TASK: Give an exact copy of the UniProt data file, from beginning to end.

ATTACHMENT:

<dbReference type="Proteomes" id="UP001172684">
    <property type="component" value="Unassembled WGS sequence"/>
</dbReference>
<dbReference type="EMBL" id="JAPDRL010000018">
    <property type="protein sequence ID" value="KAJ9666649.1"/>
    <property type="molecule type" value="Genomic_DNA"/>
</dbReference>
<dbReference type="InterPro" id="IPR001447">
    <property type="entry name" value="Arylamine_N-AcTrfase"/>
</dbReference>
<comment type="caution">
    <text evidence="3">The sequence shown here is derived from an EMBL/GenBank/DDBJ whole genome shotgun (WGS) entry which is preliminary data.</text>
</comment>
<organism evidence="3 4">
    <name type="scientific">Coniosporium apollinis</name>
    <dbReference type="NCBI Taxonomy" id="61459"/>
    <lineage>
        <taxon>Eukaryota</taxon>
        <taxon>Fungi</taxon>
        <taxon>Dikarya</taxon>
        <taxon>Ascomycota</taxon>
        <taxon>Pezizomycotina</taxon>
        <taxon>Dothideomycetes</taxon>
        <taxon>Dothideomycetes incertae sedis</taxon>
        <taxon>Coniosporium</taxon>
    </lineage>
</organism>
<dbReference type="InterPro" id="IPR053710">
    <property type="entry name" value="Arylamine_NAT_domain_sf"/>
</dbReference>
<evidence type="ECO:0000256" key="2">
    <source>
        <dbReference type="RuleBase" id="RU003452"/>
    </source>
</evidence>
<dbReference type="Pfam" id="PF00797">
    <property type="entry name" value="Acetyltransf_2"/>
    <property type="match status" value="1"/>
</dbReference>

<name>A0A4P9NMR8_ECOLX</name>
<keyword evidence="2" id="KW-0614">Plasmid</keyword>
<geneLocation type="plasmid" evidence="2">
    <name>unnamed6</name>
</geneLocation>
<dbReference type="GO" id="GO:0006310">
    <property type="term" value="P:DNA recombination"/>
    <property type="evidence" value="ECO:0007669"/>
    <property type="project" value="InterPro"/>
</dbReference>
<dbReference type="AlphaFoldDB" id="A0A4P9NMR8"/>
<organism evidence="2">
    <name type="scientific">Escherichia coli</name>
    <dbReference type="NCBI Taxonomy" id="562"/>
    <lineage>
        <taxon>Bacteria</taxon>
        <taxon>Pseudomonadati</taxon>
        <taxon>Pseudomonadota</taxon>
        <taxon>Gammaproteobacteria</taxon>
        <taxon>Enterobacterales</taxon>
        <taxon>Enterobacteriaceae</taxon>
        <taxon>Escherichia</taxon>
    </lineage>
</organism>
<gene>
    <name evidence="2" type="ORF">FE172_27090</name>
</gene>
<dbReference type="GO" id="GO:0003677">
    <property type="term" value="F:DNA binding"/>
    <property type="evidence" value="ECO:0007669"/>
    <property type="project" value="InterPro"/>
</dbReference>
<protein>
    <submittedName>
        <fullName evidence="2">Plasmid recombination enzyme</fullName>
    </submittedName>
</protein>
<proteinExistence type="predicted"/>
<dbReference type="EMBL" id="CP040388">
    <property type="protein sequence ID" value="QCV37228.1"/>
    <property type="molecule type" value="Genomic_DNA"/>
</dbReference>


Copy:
<dbReference type="Proteomes" id="UP001172684">
    <property type="component" value="Unassembled WGS sequence"/>
</dbReference>
<dbReference type="EMBL" id="JAPDRL010000018">
    <property type="protein sequence ID" value="KAJ9666649.1"/>
    <property type="molecule type" value="Genomic_DNA"/>
</dbReference>
<dbReference type="InterPro" id="IPR001447">
    <property type="entry name" value="Arylamine_N-AcTrfase"/>
</dbReference>
<comment type="caution">
    <text evidence="3">The sequence shown here is derived from an EMBL/GenBank/DDBJ whole genome shotgun (WGS) entry which is preliminary data.</text>
</comment>
<organism evidence="3 4">
    <name type="scientific">Coniosporium apollinis</name>
    <dbReference type="NCBI Taxonomy" id="61459"/>
    <lineage>
        <taxon>Eukaryota</taxon>
        <taxon>Fungi</taxon>
        <taxon>Dikarya</taxon>
        <taxon>Ascomycota</taxon>
        <taxon>Pezizomycotina</taxon>
        <taxon>Dothideomycetes</taxon>
        <taxon>Dothideomycetes incertae sedis</taxon>
        <taxon>Coniosporium</taxon>
    </lineage>
</organism>
<dbReference type="InterPro" id="IPR053710">
    <property type="entry name" value="Arylamine_NAT_domain_sf"/>
</dbReference>
<evidence type="ECO:0000256" key="2">
    <source>
        <dbReference type="RuleBase" id="RU003452"/>
    </source>
</evidence>
<dbReference type="Pfam" id="PF00797">
    <property type="entry name" value="Acetyltransf_2"/>
    <property type="match status" value="1"/>
</dbReference>

<name>A0A4P9NMR8_ECOLX</name>
<keyword evidence="2" id="KW-0614">Plasmid</keyword>
<geneLocation type="plasmid" evidence="2">
    <name>unnamed6</name>
</geneLocation>
<dbReference type="GO" id="GO:0006310">
    <property type="term" value="P:DNA recombination"/>
    <property type="evidence" value="ECO:0007669"/>
    <property type="project" value="InterPro"/>
</dbReference>
<dbReference type="AlphaFoldDB" id="A0A4P9NMR8"/>
<organism evidence="2">
    <name type="scientific">Escherichia coli</name>
    <dbReference type="NCBI Taxonomy" id="562"/>
    <lineage>
        <taxon>Bacteria</taxon>
        <taxon>Pseudomonadati</taxon>
        <taxon>Pseudomonadota</taxon>
        <taxon>Gammaproteobacteria</taxon>
        <taxon>Enterobacterales</taxon>
        <taxon>Enterobacteriaceae</taxon>
        <taxon>Escherichia</taxon>
    </lineage>
</organism>
<gene>
    <name evidence="2" type="ORF">FE172_27090</name>
</gene>
<dbReference type="GO" id="GO:0003677">
    <property type="term" value="F:DNA binding"/>
    <property type="evidence" value="ECO:0007669"/>
    <property type="project" value="InterPro"/>
</dbReference>
<protein>
    <submittedName>
        <fullName evidence="2">Plasmid recombination enzyme</fullName>
    </submittedName>
</protein>
<proteinExistence type="predicted"/>
<dbReference type="EMBL" id="CP040388">
    <property type="protein sequence ID" value="QCV37228.1"/>
    <property type="molecule type" value="Genomic_DNA"/>
</dbReference>